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This activity encourages youth to discuss the power of privilege. Participants will understand how their perspectives, identity, and values influence their decisions in this activity. They will also understand that privileges are social constructs, A social construct is something that exists not in reality, but as a result of human interaction. It exists because humans agree that it exists.
Language holds the power to unite or divide us, and we may unknowingly use language that excludes or offends our listeners. The language used at home, on TV, in Music, and in the Media often contains insensitive or divisive language with the potential to offend. Youth can identify and make an effort to use more inclusive language instead. By managing their own language, youth can serve as models for their peers and others in their community.
This activity introduces youth to the concept of privilege. Participants will become aware of their privilege and how their privilege enhances or hinders their access to opportunities.
Identity self-portraits create opportunities for self-understanding by encouraging youth to reflect on different facets of their identities. Participants illustrate their visible and invisible identity markers, reflect upon how these identities interact with how they perceive themselves and how they are perceived by others.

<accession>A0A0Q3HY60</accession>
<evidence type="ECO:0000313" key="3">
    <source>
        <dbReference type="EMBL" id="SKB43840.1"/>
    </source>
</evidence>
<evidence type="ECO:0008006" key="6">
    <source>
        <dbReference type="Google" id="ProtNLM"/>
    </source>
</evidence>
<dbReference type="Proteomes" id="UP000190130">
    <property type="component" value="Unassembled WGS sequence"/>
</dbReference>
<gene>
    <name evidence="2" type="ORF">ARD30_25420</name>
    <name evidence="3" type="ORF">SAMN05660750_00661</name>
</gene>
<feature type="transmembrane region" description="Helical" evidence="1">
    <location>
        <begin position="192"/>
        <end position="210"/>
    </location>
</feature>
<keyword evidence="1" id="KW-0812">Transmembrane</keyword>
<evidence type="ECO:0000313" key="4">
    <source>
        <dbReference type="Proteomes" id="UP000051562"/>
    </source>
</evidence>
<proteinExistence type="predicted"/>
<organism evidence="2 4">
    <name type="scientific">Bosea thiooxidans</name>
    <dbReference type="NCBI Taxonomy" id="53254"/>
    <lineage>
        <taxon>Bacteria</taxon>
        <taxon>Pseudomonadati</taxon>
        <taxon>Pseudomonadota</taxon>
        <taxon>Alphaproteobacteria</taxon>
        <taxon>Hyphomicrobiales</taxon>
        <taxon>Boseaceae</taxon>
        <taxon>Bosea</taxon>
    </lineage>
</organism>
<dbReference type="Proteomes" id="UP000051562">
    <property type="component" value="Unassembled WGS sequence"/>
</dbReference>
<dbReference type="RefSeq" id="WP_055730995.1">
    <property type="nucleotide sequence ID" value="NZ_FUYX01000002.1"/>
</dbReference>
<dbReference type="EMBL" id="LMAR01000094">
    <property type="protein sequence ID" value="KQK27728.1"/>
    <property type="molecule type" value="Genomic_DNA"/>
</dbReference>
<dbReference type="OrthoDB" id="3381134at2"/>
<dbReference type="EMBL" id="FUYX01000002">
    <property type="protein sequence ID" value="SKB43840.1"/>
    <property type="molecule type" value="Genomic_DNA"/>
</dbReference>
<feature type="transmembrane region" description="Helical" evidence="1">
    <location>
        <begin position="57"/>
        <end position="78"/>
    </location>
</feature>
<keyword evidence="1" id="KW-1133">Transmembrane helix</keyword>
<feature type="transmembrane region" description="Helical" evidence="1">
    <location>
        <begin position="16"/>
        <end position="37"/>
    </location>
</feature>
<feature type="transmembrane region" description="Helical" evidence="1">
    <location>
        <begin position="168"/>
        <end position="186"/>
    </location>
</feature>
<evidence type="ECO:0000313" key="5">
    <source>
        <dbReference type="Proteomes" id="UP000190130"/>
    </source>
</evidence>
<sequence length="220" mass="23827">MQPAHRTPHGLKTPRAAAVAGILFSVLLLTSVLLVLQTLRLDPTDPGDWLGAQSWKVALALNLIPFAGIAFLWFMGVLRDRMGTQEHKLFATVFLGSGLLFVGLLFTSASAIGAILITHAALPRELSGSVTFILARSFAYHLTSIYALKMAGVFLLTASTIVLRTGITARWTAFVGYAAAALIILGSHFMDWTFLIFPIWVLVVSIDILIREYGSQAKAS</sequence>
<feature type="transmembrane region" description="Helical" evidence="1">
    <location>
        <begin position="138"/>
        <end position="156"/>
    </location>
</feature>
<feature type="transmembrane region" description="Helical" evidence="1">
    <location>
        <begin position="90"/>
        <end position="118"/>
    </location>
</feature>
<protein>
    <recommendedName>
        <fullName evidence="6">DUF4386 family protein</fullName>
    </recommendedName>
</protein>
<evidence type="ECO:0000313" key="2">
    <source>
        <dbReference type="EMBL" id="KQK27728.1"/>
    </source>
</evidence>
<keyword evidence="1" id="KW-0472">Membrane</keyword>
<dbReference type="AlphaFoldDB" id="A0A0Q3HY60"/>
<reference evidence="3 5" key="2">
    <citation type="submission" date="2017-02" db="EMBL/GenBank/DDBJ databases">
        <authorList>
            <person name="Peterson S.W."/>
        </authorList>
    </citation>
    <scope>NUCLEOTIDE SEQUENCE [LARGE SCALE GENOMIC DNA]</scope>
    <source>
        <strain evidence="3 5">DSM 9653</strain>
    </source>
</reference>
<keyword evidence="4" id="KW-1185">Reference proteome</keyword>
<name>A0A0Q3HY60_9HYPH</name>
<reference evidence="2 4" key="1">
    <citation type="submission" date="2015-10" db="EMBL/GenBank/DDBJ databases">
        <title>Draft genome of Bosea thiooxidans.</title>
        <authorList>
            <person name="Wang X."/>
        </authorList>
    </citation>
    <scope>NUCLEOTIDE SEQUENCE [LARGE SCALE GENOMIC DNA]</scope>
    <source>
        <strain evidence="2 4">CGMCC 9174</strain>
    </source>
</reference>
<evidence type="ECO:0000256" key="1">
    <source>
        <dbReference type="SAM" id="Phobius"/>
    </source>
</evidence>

In this activity participants learn how to note the changes their service and philanthropic actions has on them and their community. Participants will take pre and post surveys to evaluate how they've grown and they've made a positive impact.
Participants explore a variety of philanthropy behaviors as a life-long action and reflect on their philanthropic dreams and goals, focusing on what they can give and the difference it can make.
This project is a simulation meant to guide participants through the process of organizing a protest/demonstration. Participants are asked to identify a problem they want to solve and then plan a nonviolent protest/demonstration while being conscious of safety, resources, community norms, and ethical behavior. The hope is that this activity might inspire the next Greta Thunberg or Malala Yousafzai to take action and create change!
Many American citizens with a "hyphenated ethnicity, race, or country" experience a double consciousness. In this activity, youth write a narrative essay from the perspective of another person, reflecting upon their own opinions about how the hyphen is used. Hyphen-Stories is inspired by an article by Dena Simmons called, "Why We Can't Afford Whitewashed Social-Emotional Learning."
Young people create a Public Service Announcement in order to inform people about an issue and challenge them to take action in order to make a difference. This activity guides them to select an issue, research ways to address the issue, and make a call to action.